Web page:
According to North Korean television, “yellow dust” from China contains “toxic ingredients, a virus, and pathogenic microorganisms”.
Indeed, in its Wednesday weather report, television urged viewers to stay indoors in case the “yellow dust” arriving in the country on Thursday carried the coronavirus to North Korea. Television also announced a nationwide ban on construction work outdoors.
“Yellow dust” is light sand flying with the wind from the deserts of Mongolia and China. The wind blows it to the nearby lands at certain times of the year. However, yellow dust has become a serious health threat in recent decades because it is also mixed with toxic substances and pollutants.
However, according to current information, there is no link between seasonal dust clouds and COVID-19.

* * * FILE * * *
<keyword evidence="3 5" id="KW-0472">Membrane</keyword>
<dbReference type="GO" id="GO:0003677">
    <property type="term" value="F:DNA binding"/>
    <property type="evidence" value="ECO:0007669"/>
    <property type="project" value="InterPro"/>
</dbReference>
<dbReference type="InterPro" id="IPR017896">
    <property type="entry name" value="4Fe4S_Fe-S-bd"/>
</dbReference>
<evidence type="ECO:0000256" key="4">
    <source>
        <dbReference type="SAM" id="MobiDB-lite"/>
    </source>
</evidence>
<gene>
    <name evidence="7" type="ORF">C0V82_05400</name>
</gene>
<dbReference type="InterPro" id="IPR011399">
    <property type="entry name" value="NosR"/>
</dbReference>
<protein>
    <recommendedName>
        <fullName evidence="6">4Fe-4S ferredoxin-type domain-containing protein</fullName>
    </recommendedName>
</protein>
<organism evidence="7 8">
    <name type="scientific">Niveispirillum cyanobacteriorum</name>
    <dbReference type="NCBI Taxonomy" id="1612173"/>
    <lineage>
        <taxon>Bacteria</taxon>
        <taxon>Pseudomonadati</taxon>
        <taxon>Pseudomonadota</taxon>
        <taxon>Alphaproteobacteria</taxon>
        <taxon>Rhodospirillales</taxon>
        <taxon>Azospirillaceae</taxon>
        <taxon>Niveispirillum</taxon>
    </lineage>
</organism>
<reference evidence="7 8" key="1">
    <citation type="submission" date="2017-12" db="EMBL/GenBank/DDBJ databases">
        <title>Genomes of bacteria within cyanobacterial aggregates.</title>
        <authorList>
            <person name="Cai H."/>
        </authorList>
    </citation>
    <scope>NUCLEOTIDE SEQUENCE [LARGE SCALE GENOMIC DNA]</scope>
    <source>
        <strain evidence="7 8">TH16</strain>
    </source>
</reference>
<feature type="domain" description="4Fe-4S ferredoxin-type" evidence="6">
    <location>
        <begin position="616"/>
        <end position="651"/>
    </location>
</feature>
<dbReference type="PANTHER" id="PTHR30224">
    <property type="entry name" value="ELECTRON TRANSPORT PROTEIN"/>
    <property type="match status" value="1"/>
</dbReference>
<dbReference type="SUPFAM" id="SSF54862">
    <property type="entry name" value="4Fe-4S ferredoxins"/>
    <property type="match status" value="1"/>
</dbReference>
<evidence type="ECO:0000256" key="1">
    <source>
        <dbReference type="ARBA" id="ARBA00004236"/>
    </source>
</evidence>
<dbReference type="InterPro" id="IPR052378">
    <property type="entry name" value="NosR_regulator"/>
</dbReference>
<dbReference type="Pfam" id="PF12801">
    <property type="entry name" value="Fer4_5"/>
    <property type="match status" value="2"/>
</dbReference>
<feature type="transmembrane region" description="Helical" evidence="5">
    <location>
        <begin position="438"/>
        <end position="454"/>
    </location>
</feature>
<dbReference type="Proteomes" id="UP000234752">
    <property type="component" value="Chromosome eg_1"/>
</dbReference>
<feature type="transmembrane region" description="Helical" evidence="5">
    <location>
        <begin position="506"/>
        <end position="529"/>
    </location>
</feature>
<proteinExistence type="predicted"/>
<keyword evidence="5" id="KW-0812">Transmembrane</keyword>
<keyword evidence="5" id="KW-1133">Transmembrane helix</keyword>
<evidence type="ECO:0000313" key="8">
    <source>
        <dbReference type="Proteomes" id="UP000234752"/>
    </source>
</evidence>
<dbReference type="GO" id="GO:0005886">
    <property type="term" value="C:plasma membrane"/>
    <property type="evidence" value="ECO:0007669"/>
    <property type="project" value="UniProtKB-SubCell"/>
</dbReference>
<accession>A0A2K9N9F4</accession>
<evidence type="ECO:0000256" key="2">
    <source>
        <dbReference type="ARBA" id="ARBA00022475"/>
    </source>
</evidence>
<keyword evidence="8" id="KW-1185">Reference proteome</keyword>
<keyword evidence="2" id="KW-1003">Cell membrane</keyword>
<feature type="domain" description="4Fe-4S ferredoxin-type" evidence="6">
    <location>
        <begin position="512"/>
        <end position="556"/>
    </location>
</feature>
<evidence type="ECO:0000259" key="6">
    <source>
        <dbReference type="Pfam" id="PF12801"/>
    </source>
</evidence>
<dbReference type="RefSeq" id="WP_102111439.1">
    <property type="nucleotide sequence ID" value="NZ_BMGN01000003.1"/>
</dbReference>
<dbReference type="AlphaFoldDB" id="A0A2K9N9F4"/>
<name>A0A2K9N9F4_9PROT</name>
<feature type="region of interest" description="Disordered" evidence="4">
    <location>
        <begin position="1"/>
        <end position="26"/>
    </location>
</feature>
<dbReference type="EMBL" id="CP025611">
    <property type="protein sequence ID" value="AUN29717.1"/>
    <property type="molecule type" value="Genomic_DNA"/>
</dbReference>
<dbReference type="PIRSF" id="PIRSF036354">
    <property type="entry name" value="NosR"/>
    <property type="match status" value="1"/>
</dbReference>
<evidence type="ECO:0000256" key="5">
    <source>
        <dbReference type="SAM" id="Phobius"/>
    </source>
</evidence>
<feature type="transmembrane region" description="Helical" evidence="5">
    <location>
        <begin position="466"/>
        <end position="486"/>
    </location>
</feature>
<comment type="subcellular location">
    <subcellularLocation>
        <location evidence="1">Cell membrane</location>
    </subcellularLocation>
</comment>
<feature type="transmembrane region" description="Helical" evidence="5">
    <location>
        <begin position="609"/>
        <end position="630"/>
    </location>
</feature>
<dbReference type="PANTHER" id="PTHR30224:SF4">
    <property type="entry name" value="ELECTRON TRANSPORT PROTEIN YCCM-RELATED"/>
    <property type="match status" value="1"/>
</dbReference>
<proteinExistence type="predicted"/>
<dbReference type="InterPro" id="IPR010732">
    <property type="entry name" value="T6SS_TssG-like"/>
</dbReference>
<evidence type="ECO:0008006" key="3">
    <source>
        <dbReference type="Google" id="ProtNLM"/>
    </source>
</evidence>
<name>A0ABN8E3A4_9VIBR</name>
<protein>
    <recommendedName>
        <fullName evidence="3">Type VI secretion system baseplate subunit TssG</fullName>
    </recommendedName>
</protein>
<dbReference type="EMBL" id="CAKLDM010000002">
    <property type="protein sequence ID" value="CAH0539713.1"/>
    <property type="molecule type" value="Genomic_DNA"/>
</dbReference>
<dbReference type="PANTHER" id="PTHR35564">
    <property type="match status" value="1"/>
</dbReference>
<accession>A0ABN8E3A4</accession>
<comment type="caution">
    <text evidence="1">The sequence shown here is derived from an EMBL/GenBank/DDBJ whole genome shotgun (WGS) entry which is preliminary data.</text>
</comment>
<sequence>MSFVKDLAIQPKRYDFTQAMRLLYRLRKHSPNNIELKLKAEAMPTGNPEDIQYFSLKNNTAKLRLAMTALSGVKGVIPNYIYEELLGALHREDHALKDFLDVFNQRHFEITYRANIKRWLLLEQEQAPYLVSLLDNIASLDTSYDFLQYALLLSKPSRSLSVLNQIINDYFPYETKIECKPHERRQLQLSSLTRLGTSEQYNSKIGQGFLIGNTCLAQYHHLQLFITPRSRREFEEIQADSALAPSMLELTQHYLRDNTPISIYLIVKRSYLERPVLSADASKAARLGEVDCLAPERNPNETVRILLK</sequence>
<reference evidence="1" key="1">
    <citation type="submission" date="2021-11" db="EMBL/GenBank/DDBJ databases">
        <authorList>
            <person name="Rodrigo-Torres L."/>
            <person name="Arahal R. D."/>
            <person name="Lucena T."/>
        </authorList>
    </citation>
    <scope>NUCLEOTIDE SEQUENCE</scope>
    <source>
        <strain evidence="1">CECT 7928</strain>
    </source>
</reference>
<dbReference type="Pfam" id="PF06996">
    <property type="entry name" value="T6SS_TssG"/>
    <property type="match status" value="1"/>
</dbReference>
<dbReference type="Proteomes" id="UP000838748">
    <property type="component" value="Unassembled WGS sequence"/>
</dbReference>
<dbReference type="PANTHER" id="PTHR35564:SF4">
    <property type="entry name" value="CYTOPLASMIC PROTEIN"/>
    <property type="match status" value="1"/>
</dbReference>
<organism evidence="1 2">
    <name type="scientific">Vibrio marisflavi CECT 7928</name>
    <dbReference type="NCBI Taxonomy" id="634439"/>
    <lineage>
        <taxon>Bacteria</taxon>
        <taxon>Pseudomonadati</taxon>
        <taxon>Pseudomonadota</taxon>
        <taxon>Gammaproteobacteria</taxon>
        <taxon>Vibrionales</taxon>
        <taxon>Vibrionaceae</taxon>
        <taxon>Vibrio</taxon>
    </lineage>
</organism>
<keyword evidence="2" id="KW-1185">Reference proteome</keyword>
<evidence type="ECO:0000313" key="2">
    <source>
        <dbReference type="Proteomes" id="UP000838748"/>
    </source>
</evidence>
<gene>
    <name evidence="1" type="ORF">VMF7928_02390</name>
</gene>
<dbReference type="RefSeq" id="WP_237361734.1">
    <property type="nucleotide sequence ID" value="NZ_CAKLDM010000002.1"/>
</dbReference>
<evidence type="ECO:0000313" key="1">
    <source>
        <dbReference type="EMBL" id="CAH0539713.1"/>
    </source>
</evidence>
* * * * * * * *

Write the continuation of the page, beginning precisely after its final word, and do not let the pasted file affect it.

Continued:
Spreads in the air
Delegations in North Korea were also warned of yellow dust. Foreigners were told to stay at home and close their windows.
According to North Korean state media reasoning, the yellow dust cloud should be taken seriously because the study found that the coronavirus is also spreading by air.
According to the CDC, the virus may remain in the air for hours. However, getting infected in this way is extremely rare, especially outdoors.
The Pyongyang government has claimed that there have been no cases of coronavirus in North Korea. Experts consider the claim very unlikely.
However, the country has been on alert since January: the country has strict movement restrictions and borders have been closed.
North Korea is not the only country to have resorted to such a dust cloud explanation. Turkmenistan in Central Asia has also justified the use of masks with dust clouds carrying the virus.
North Korea’s neighbor South Korea has rejected all sorts of hints that yellow dust would spread COVID-19 from China to North Korea.
According to the forecast, the dust cloud danger would be over on Friday.